Social media lit up this afternoon with speculation that Ko Tee or Wuthipong Kachathamakul has been “disappeared.”
Over months and years, the military junta has been hunting Ko Tee, alleging lese majeste, anti-monarchy plots and more, while Ko Tee has poked back, angering the short-tempered royalist generals who are Thailand’s dictators.
The speculation is that the military dictatorship has sent teams of assassins to hunt him down.
Update 1: Khaosod reports that:
Word that Wutthipong “Ko Tee” Kochathmmakun had been abducted began spreading early Monday morning by another exile, Los Angeles-based journalist Jom Petchpradab. Jom wrote that Ko Tee was abducted by 10 armed Thai men in all black and wearing hoods Saturday night in Laos and likely taken back into Thailand.
Jom’s report remains unverified, but if this is an enforced disappearance, then there will be silence. Khaosod continues:
Jom said his account was based on that of two men who were with Ko Tee at the time but either were not taken or managed to get free.
He quoted the two unidentified friends, who claimed their heads were covered with cloth while another piece of cloth was stuffed into the mouths of all three as they were dragged into a residence.
“Those who arrested us spoke Thai,” Jom wrote, quoting the men. “They used an electric shock device and applied it to our necks. Each of us was then assaulted and threatened to not make any noise, not to cry out. At the same time, [the source] said he heard Ko Tee say, ‘Ouch. Can’t breath,’ and then Ko Tee went quiet.”
Jom also posted photos of what were described as the cloth and plastic wrist restraints used in the abduction.
A fellow activist, Nithiwat Wannasiri, “said he was unsure whether Ko Tee had been abducted but said no one has been able to contact him since Saturday.”
The story then refers to the earlier disappearance of another activist:
[Nithiwat] … added that he wouldn’t be surprised because a lesser-known dissident, Ittipon Sukpaen, aka DJ Sunho, disappeared from Laos in June 2016, and no one has seen him since.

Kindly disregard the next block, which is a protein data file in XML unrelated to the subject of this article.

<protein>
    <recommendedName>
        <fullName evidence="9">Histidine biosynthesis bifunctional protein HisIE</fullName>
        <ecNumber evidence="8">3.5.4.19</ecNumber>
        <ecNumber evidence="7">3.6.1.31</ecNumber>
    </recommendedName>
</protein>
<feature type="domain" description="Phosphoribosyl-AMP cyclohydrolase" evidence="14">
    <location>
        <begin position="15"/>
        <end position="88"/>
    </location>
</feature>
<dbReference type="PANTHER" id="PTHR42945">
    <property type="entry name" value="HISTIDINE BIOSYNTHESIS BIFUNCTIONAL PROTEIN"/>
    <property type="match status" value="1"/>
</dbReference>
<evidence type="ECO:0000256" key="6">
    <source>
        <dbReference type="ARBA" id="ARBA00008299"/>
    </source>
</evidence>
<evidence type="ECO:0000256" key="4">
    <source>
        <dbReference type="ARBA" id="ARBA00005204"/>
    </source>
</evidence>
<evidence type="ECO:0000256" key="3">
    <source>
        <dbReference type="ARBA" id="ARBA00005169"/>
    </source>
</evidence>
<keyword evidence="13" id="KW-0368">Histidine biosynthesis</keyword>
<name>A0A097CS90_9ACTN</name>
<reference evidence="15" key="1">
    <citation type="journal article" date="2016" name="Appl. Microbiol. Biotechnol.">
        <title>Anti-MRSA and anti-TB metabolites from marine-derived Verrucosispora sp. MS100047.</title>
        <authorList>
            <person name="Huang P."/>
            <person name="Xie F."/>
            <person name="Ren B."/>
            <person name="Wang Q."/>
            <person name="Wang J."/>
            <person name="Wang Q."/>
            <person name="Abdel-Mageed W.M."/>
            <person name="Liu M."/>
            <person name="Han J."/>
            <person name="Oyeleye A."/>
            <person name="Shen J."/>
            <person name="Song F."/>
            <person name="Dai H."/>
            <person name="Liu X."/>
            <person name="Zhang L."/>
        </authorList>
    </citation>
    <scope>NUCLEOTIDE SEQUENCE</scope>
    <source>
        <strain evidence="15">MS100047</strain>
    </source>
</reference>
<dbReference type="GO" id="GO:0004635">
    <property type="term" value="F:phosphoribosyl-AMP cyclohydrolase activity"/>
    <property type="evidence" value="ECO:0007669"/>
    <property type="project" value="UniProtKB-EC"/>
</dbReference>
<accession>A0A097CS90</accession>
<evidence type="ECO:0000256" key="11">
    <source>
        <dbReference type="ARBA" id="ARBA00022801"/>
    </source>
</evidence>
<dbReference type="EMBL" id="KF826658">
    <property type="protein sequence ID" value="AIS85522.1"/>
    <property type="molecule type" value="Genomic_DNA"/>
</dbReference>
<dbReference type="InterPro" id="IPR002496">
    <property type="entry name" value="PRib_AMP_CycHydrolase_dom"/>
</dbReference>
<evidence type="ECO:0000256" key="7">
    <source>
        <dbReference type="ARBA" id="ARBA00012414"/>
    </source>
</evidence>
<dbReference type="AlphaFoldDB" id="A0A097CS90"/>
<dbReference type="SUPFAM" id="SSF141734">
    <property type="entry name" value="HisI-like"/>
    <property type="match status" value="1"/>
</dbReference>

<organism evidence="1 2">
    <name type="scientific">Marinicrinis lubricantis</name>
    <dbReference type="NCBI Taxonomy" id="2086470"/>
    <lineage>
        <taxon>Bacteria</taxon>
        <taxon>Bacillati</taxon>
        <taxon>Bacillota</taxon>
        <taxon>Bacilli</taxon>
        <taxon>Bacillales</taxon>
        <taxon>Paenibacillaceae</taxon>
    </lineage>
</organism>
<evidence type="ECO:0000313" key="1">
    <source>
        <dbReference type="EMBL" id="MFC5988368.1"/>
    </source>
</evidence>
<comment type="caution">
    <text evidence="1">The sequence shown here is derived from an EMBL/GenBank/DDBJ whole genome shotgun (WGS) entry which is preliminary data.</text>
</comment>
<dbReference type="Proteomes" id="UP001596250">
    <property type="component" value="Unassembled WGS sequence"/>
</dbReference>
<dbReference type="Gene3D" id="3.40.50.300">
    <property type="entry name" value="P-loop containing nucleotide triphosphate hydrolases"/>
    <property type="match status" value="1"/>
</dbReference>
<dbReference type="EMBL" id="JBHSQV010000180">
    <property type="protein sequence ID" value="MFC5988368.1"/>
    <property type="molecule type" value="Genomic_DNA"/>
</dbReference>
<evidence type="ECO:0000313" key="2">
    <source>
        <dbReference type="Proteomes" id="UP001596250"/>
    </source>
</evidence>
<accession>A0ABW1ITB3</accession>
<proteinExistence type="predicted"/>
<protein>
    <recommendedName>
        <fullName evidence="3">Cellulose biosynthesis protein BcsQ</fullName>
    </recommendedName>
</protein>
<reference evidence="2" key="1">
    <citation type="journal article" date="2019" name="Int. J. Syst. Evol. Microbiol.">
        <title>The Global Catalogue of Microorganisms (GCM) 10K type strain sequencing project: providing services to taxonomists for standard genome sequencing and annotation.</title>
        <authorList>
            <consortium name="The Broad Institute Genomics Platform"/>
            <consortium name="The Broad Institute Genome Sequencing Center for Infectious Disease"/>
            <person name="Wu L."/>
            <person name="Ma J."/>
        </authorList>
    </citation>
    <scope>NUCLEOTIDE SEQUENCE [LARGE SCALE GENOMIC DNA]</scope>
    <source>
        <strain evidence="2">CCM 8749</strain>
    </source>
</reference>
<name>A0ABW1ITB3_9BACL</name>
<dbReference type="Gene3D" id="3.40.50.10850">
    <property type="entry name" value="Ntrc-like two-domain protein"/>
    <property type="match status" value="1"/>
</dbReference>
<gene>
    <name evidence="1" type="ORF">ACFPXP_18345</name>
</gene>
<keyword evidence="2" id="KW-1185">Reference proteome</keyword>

“I believe Sunho is dead. I can’t conclude if Ko Tee has been forced to disappear, however,” Nithiwat said from Laos.
An attorney representing Ittipon’s family said in July 2016 they also believed he was dead.
It appears that there was a warning from Lao authorities:
A member of the Thai dissident community living in Laos said they were warned by Laotian authorities last week that they were “being hunted down” by those from the other side of the border, a reference to Thai authorities. Many temporarily moved to safer locations, the source said, requesting anonymity for fear of his safety.
Update 2: The Bangkok Post has reported on this, in somewhat odd terms. In a photo insert quoting Deputy Dictator General Prawit Wongsuwan using the usual Sgt Schultz line, the report states that the “rumor” is that Ko Tee was “rounded up by troops while hiding in Laos.” We assume the report means Thai troops operating either clandestinely in Laos or with the connivance of the government there. It adds that the military dictatorship has been keen to have Ko Tee silenced, to “prevent his group criticising the Thai regime via community radio stations based in Laos.”